Rhodes is home to the fourth-busiest airport in the whole country. It’s located in Paradeisi on the north shore of the island, about 15 minutes’ drive from Rhodes Town and 20 minutes’ drive from the resort of Faliraki. These days, the runways serve flights coming in from all over Europe, although the vast majority of connections are seasonal (they only run between May and October). Some of the most popular routes link Rhodes Airport with Paris, London, Berlin, and Munich, but there are oodles more. Look out for cheap fares with carriers like Ryanair and Wizz, which often have the most bargain seats of all. There are also a few ways to arrive at Rhodes by boat. The isle regularly figures as the eastern terminus of island-hopping itineraries, which means there are overnight trips on offer from Santorini and even Athens. Or you could also hop straight over from Turkey. It’s closer and direct boats come in from Bodrum and Marmaris.

Crete might seem like it would be poorly linked to the rest of Greece – just look at how far away it is from Athens! However, the country’s biggest island is actually one of the easiest of all to reach. That’s mainly down to the fact that there’s not just one airport here, but two. The busiest is Heraklion, while Chania also brings in loads of low-cost links from European hubs. You can seek out seasonal links from cities all across Europe, along with domestic connections from Athens and other islands in the Aegean and Ionian seas. What’s great about Crete, though, is that many of the flights continue to operate despite the end of the high season, so it’s a good choice for some Greek winter sun. Anyone traveling by boat will find good ferry links to Crete from popular isles like Santorini, along with options from Athens and the Peloponnese.

Winner: Crete. Two airports seal the deal.

Rhodes or Crete for hotels?

Lindos, Rhodes
Photo by steel902/Pixabay

There’s a touch under 10,000 separate properties up for rent on the island of Crete according to Booking.com. That’s a formidable amount to choose from, so the main worry here is likely to be picking the right one, not finding it in the first place. What’s more, hotels in Crete cover a whole kaleidoscope of different styles. You get the classic family guesthouse by the beach, along with inner-city aparthotels in Chania and Heraklion, and chic stone villas in the mountains, and deluxe honeymoon hotels with spas – the list goes on. Some suggestions to help you get started on that accommodation search would be:

  • Almyrida Bay Hotel ($$) – For us, Almyrida Bay Hotel is the perfect midrange family option. Located in a charming bay come village with tavernas and a beach, it boasts a pool and clean, contemporary rooms.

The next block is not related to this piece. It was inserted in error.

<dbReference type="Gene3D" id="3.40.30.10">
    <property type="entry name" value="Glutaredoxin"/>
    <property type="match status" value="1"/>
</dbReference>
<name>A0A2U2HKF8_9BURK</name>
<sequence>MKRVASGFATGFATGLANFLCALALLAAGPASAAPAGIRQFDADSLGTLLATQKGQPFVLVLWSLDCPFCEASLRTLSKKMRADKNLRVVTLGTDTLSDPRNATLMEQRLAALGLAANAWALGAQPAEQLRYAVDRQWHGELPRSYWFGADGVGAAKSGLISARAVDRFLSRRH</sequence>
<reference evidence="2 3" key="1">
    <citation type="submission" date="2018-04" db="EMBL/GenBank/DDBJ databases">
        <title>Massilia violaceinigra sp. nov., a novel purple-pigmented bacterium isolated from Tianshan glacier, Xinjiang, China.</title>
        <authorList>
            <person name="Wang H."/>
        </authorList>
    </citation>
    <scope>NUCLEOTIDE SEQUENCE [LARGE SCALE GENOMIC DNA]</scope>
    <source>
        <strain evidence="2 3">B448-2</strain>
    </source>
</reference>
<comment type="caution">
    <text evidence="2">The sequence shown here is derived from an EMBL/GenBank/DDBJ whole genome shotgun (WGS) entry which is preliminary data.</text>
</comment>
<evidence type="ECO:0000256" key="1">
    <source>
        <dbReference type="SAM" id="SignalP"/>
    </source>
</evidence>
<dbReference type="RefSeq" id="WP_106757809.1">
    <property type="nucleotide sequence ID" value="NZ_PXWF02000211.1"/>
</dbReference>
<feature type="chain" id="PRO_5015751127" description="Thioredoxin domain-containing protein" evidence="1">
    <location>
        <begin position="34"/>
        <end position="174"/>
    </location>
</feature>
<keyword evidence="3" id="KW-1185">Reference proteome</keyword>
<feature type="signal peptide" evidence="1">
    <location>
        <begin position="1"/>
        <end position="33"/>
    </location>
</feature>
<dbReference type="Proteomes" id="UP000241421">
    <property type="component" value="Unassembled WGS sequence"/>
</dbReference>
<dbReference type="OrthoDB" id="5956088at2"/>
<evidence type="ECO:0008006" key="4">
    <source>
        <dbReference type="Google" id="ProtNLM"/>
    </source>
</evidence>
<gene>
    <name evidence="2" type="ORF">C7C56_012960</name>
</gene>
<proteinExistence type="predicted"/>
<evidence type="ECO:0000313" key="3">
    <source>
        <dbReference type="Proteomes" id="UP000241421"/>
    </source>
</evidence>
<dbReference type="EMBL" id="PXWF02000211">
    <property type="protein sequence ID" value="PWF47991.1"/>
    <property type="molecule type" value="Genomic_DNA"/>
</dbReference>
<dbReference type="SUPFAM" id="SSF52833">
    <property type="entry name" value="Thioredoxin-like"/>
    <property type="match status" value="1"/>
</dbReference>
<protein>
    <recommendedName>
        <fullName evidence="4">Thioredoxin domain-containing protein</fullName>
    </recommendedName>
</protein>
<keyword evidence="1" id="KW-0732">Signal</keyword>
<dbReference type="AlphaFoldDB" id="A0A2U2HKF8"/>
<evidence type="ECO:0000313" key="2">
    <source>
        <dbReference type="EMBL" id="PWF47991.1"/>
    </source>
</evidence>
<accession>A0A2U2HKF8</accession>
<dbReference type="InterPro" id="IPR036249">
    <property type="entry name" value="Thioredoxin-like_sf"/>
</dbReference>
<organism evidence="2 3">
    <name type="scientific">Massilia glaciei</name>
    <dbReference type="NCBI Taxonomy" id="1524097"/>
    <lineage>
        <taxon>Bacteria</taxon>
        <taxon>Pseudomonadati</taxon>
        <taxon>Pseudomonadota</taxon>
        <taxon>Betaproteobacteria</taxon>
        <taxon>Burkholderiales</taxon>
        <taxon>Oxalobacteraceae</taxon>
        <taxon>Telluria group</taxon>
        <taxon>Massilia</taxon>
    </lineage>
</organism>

• Carme Villas ($$) – A private home rental with a pool and a view that’s perfect for those who want a little more privacy in Crete.
  • Esperides Resort Crete, The Authentic Experience ($$$) – Pure luxury, this opulent, five-star resort offers the height of pampering on the cliffs above Hersonissos in eastern Crete.

Rhodes has no shortage of hotels, either. Nope, there’s an estimated 2,300 properties in the mix here for holidaymakers according to Booking.com. Given that Rhodes is smaller than Crete, that’s roughly in line with what you’d expect. Again, there are all sorts. Charming townhouse B&Bs nestle into Rhodes Town, while big resorts with pools string down the southeastern coastline. Here are some of our favorites:

Winner: Draw. You won’t be shy of hotel options on either of these islands, don’t worry about that.

Rhodes or Crete for things to do?

Rhodes Town Castle
Photo by manfredrichter/Pixabay

Rhodes is a byword for proper R&R for most people. It hardly disappoints on that count, offering up lazy beaches like Gennadi next to charming villages like Lindos, where you can experience the quintessential Greek-island rigmarole: Long taverna lunches, sunset cocktails, days under the sun. But Rhodes isn’t just for relaxing. There’s stacks of history (see above) and we simply love getting lost in the maze-like center of Rhodes Town, between the ancient temples and the Byzantine churches. On top of that, you can always head to Faliraki to let your hair down – it’s a pumping 18-30s resort with shot bars and DJ sets all through the summer.

Crete is similar in that it’s got a whole load of things to do for a whole load of different types of travelers. However, it takes things even further. When you’re done lazing on the sands west of Chania, head to the Lefka Ori mountains to hike above the clouds, or delve into the UNESCO Samaria Gorge to complete one of the country’s best point-to-point treks. Proper ancient history sites beckon down in Knossos, too, while the parties are wilder than ever in Malia, Crete’s answer to Faliraki and Kavos. You’ll also want to take some time to sample the unique Cretan kitchen. It’s different to Greek cuisine, best served in the hidden eateries of Chania and Heraklion – Taman, Throubi.

Winner: Crete. It’s bigger, plus the pull of the mountains!

The verdict

If it’s come down to Rhodes or Crete, you don’t have to worry too much. We think both of these islands should be visited at least once, by everyone. What’s more, they are actually pretty similar – think rugged beaches set under high mountains, rich histories of ancient people and medieval castles, and enough hotels to cater to families, couples, and adventurers all at the same time.

The main difference really is in the size. Crete is bigger. A lot bigger. It’s the place to go if you want a long odyssey exploring lagoons and snorkeling coves and high peaks. Rhodes is more compact, so probably superior if you just want to jet in, hit the hotel, and relax with the family.

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Joe has been a freelance travel writer for over nine years. His writing and roaming have taken him from the colonial towns of Mexico to the chowks of Mumbai to the Southern Alps of New Zealand. When he's not putting together the next epic blog on the best Greek islands or ski fields in France, you can usually find him surfing or hiking – his two top hobbies.